Worldwide shortage of maca – what are the alternatives?

By Lisa Brant | 24th June 2015
An image of a variety of spices and herbs photographed in an engaging layout using wooden utensils and white ceramic pots.

Many of you might be using maca powder at home, to add to your juices or top onto muesli at breakfast. Maybe you have noticed that the price has been gradually increasing over the past 12 months. Here in Spain, our suppliers have run out of stock so here we look at what maca has been used for and make some alternative suggestions.

What is maca?

Maca is a herbaceous plant, grown at high altitudes in the mountains of Peru, South America. Maca powder comes from the root. As more and more people have discovered the health benefits of maca, demand has dramatically increased.

Health benefits of maca

Maca has many health benefits including nourishing and balancing the endocrine system and helping us to cope with stress. It can also help to balance hormones and increase fertility.

The key element of maca that impacts upon our endocrine system, and helps us to deal with stress, is called an adaptogen. This plant or herb compound greatly improves our body’s ability to deal with any stressors – noise, heat, cold, hectic schedule and so on. They are slow acting and subtle working on the adrenal system, and “adapt” to do whatever the body needs to deal with the stressor. Adaptogens have been used in Chinese and Indian Ayurvedic medicine for many years, so are well known and used outside of western medicine.

Alternatives to maca

Below we give you a few suggestions for alternatives to maca:

  • Helping to cope with stress

Stress increases cortisol levels in the body. Long running stress means that our cortisol levels become out of balance, meaning we have high levels of cortisol when they should be low, and low when they need to be high! Ideally you need to reduce stress in your life, by making lifestyle changes where possible and introducing meditation and yoga. To give your body additional support you can also try Asian Ginseng, ashwagandha or rhodiola rosea, all of which work with the adrenal system to support and balance.

Another adaptogen is Chaga (a mushroom), which can also be a great supplement that you can use. You can even make it into a tea to drink.

  • Women – hormone imbalance

Sometimes our hormones can get out of balance, for example our body may produce excess oestrogen. This is a relative measure, and means that our body produces more oestrogen than progesterone – note that the oestrogen level can be normal, with a low level of progesterone, not just high levels of oestrogen. This is common during the menopause in particular, and some of the side effects can be hot flushes. Maca is great for this. So, an alternative you might want to research is natural progesterone (not derived from yam). This is a cream that you apply to your skin for a few weeks each month.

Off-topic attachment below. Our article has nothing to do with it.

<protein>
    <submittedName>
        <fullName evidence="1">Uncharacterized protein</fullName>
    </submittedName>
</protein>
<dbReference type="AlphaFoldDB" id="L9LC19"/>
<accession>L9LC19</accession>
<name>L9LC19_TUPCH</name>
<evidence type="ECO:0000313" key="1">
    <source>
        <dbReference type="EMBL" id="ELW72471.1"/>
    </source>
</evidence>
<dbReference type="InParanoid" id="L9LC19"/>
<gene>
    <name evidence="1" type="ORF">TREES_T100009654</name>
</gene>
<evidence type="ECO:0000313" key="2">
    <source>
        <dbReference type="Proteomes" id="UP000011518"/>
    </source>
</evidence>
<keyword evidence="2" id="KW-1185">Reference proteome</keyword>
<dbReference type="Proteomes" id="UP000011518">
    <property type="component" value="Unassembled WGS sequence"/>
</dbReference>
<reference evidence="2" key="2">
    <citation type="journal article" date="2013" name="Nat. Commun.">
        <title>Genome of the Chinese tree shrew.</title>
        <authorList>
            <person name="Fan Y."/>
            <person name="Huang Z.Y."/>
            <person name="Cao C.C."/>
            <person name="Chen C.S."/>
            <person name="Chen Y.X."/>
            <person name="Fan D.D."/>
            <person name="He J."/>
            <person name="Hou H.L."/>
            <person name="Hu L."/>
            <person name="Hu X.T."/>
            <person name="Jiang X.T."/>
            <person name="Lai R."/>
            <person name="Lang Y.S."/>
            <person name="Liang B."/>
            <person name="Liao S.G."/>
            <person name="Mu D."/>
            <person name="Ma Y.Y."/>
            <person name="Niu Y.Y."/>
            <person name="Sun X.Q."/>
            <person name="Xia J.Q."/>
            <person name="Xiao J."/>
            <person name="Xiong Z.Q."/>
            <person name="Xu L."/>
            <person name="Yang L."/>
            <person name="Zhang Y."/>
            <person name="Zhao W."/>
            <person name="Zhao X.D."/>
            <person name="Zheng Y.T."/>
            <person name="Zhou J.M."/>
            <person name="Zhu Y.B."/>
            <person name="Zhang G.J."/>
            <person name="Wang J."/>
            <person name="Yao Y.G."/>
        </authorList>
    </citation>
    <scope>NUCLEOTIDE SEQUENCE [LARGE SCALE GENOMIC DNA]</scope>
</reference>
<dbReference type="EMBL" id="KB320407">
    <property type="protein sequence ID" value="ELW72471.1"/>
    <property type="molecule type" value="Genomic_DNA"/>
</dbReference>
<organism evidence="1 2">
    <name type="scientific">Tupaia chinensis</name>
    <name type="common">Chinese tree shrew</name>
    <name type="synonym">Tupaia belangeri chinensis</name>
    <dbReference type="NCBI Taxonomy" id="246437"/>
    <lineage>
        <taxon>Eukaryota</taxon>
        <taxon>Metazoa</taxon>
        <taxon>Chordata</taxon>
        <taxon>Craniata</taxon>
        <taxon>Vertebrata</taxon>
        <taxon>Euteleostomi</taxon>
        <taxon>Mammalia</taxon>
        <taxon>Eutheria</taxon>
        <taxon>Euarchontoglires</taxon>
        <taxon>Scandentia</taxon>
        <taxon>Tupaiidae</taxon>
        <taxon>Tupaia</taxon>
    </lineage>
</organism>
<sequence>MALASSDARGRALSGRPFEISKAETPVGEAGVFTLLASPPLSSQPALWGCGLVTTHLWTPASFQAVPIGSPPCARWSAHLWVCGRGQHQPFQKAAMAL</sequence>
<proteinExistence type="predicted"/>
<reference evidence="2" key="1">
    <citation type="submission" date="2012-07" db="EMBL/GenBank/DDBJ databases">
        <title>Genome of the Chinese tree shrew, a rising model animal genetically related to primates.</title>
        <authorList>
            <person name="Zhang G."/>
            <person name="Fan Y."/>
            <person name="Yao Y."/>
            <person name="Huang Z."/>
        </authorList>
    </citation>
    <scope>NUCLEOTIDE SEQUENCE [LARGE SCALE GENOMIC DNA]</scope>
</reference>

Remember, supplements are just that, a supplement, and are designed to be taken as extra, to provide additional support for our bodies. They are not meant as a substitute for making changes to lifestyle to better support our health!

The above suggestions are starting points for you to consider; you need to do your own research to work out which supplement might best support you. We suggest that you speak to your nutritionist or herbalist, or consider seeing a Chinese or Indian Ayurvedic doctor for full support and advice.

More information about food and nutrition

For more information about a plant-based diet, which we serve at La Crisalida Retreats, read our “food” page here. We have lots more articles on this blog page about nutrition (use the search box or click on the category “nutrition”). We discuss how you can eat or exclude certain foods to manage pain or how nutrition can help to balance your emotions.

Headshot of Lisa Brant - Founder of La Crisalida Retreats
Lisa Brant

Lisa has been working in the field of health for over twenty years, first as an epidemiologist and now following a more alternative route! She is a therapeutic hatha and yin yoga teacher and also teaches mindfulness meditation. Lisa is a nutritionist so designs all our menus, as well as running the retreats. She is also qualified in NLP and hypnosis. Over the years Lisa has overcome her own health challenges with severe endometriosis and is happy to share her story.

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